In an alternative application of the invention, the results from the image quality analysis module are not exclusively used for diagnostic purposes, but are provided to the printer user, and/or to a service department, as a means of monitoring the quality level of the output from the printer, for example for the purpose of quality assurance. The output from the image quality module may be provided in the form of hardcopy output, a digital file, or as records stored in a database system.
An exemplary device to which automatic image quality analysis is to be performed will be described with reference to
Floppy disk port 38 provides program loading access to UIM core PWB 18 for the purpose of entering changes to the operating software, loading specific programs, such as diagnostic programs, and retrieving stored data, such as machine history data and fault data, using floppy disks. Hard disk 36 is used as a non-volatile memory (NVM) to store programs, machine physical data and specific machine identity information. One of the programs hard disk 36 may store is image quality analysis software that forms an image quality analysis module 70 used by the invention.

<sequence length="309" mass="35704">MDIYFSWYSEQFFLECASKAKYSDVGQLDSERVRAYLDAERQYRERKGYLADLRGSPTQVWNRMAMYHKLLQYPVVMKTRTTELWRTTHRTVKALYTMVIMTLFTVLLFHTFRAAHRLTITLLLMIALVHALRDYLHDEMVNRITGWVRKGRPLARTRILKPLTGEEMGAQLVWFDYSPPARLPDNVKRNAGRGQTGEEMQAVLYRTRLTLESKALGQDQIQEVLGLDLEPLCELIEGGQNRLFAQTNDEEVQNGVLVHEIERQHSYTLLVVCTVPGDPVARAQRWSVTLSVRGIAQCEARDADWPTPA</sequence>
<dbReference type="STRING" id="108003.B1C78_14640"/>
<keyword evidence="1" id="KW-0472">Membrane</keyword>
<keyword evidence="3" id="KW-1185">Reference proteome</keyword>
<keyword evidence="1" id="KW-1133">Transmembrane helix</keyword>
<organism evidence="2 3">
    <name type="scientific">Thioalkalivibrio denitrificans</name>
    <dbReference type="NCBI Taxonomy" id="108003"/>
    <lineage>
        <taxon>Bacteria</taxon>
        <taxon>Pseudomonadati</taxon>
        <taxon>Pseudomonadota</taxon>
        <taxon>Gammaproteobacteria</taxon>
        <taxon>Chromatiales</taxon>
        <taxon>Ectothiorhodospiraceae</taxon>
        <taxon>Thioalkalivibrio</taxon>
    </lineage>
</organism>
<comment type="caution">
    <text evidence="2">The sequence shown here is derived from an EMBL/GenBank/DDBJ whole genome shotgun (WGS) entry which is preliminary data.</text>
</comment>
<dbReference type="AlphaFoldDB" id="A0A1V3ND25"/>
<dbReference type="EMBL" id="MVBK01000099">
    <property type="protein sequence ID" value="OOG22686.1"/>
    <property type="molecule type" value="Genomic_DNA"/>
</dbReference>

UIM core PWB 18 communicates with video engine 40 for driving a suitable visual display 42, such as a CRT or flat screen of the user interface 11. The UIM core 18 also has connected thereto a control panel I/O processor 44 and a generic accessories interface I/O processor 46. The interface I/O processor 46 is in turn connected to a modem PWB 48. The modem 48 provides communication between digital copier 10 and a communications channel, such as a public switched telephone network 50 to facilitate information transfer to and from a remote diagnostic computer 60, which may also include image quality analysis module 70 as well as other diagnostic modules.